Pa. Gov. Offers Civil Liability Immunity for Health Care Workers, Some Say its Impact Falls Short
(photo courtesy of ACN)
Gov. Wolf signs executive order providing immunity from civil liability for state's health care workers.

Earlier this week, Gov. Tom Wolf signed an executive order that provides Pennsylvania's health care workers on the front lines of the COVID-19 pandemic with immunity from civil liability during the outbreak. The executive order looks to protect doctors, nurses and other health care professionals for good faith efforts in responding to the unprecedented health crisis caused by the novel coronavirus.

Gov. Wolf said the order grants immunity to health care professionals who hold a license, certificate, registration or certification to practice in Pennsylvania and providing COVID-19-related treatment during the disaster emergency response. The immunity is also extended to workers in any health care facility as defined by the Health Care Facilities Act, and any nursing facility, personal care home or assisted living facility. The order also extends liability immunity to a community-based testing site or non-congregate care facility used for emergency or disaster services related to the state's disaster emergency response.

The administration said that immunity would not extend to anything that constitutes a crime, gross negligence, fraud or other willful misconduct.

The action taken by the governor on Wednesday was met with some concern that the order did not go far enough to protect all health care professionals in the Commonwealth. The PA Chamber praised the governors decision to provide civil liability immunity protection to health care workers, but said that those protections must also be extended to the entire medical community – including hospitals and health systems. The PA Chamber would also like to see civil liability protections extended to all businesses faced with resuming or sustaining operations amid social distancing and other mitigation efforts, as well as for those companies that have shifted their production to make personal protective equipment for the medical community.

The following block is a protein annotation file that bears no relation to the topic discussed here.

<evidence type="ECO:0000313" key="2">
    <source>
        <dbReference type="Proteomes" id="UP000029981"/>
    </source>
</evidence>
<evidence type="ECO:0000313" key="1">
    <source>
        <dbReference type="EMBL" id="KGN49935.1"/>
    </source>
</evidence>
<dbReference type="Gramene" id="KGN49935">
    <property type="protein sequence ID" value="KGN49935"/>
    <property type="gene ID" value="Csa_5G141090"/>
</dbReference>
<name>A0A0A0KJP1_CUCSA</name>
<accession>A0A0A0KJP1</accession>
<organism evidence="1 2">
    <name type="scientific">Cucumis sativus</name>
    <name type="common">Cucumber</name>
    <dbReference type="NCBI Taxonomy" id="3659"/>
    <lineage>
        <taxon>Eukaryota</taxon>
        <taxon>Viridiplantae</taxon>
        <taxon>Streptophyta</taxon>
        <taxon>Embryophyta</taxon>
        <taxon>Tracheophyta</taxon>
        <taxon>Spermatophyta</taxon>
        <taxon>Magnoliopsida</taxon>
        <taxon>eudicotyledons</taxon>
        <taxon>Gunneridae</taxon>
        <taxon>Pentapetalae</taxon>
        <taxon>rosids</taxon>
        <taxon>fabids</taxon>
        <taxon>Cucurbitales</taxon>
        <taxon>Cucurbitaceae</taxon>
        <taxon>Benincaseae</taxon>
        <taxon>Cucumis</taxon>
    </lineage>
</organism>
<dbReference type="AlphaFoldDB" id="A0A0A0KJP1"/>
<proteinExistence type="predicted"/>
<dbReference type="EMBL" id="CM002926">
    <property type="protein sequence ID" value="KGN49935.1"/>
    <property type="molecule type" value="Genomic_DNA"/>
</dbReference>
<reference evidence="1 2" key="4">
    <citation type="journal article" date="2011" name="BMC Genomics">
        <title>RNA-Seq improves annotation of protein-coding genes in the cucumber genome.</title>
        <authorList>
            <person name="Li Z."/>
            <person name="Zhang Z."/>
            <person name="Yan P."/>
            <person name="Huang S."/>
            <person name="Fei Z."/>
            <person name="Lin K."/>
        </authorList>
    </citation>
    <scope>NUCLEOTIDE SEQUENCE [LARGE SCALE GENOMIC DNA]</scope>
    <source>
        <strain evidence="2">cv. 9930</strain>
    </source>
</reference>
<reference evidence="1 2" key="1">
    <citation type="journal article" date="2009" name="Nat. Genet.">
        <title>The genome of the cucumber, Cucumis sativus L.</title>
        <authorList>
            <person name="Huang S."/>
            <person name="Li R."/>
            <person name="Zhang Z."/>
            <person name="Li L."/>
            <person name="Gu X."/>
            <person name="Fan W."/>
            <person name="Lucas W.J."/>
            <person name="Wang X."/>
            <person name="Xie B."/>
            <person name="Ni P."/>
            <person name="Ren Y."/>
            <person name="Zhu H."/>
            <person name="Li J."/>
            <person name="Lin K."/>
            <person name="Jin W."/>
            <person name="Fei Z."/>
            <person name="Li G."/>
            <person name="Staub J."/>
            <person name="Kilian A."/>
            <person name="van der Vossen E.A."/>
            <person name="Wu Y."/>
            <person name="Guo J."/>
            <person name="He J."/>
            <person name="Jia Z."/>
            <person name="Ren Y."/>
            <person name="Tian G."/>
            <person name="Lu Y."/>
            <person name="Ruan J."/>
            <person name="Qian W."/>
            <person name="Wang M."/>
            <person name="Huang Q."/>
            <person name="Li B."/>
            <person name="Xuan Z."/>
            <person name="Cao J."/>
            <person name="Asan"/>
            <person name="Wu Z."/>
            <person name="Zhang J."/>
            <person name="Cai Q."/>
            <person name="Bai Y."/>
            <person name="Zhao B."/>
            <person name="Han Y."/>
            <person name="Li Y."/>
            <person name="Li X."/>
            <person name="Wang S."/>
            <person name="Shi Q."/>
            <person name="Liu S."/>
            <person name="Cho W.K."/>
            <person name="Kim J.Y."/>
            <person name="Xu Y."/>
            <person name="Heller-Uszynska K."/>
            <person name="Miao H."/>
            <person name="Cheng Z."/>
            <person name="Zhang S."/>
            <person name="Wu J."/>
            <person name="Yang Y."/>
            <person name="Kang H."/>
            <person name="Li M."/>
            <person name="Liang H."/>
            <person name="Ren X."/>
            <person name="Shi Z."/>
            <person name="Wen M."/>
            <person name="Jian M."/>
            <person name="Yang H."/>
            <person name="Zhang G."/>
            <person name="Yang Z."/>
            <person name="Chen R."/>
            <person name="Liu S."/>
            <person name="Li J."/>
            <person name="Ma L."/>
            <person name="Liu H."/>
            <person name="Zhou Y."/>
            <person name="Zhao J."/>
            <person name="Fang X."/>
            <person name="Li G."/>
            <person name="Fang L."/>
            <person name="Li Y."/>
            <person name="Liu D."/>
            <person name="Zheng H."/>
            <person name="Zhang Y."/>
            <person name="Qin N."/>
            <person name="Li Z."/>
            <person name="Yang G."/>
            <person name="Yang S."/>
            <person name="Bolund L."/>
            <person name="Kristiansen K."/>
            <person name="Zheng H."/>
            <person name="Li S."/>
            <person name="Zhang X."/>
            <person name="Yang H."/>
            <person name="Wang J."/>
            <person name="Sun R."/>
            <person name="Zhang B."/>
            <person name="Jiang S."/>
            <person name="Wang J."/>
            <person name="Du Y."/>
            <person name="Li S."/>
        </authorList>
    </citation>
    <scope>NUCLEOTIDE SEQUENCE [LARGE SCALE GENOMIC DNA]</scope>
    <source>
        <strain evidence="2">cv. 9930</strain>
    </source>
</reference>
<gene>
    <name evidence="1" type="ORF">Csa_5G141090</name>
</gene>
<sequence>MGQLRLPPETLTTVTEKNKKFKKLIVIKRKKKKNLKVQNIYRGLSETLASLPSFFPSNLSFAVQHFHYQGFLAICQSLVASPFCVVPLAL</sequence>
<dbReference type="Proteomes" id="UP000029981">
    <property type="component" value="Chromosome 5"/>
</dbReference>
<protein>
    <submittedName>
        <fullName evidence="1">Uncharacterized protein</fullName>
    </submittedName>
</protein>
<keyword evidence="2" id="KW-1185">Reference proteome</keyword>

According to the governor, the executive order was prompted by stakeholders concerned about potential lawsuits against medical professionals who are practicing in good faith during difficult and unprecedented times. Gov. Wolf also said the order follows similar actions by neighboring states.
Certain Pa. state-run liquor stores to reopen for limited in-store sales.

On Wednesday, the Pennsylvania Liquor Control Board (PLCB) announced it will reopen 77 of its state-run liquor stores in counties that are in the "yellow" phase of Gov. Tom Wolf's three-phased, color-coded plan to restart the Commonwealth's economy.

The PLCB published a list of stores that will reopen in the 24 counties the governor announced will move into the "yellow" phase on Friday, May 8.

Also on Wednesday, the PLCB were the primary testifiers for a state Senate Law and Justice Committee hearing regarding the agency's response to the COVID-19 pandemic. The panel discussed several issues pertaining to the agency's decisions during the pandemic, which some said created confusion and frustration by the public and restaurants that utilize its services.

The state abruptly closed all of its Fine Wine & Spirits stores on March 17, but did not launch online sales until April 1. The online retail sales system was less than ideal, as customers faced significant issues filing orders or even getting into the system at all. The agency introduced curbside service at some liquor stores on April 20.
Daily COVID-19 update for Pennsylvania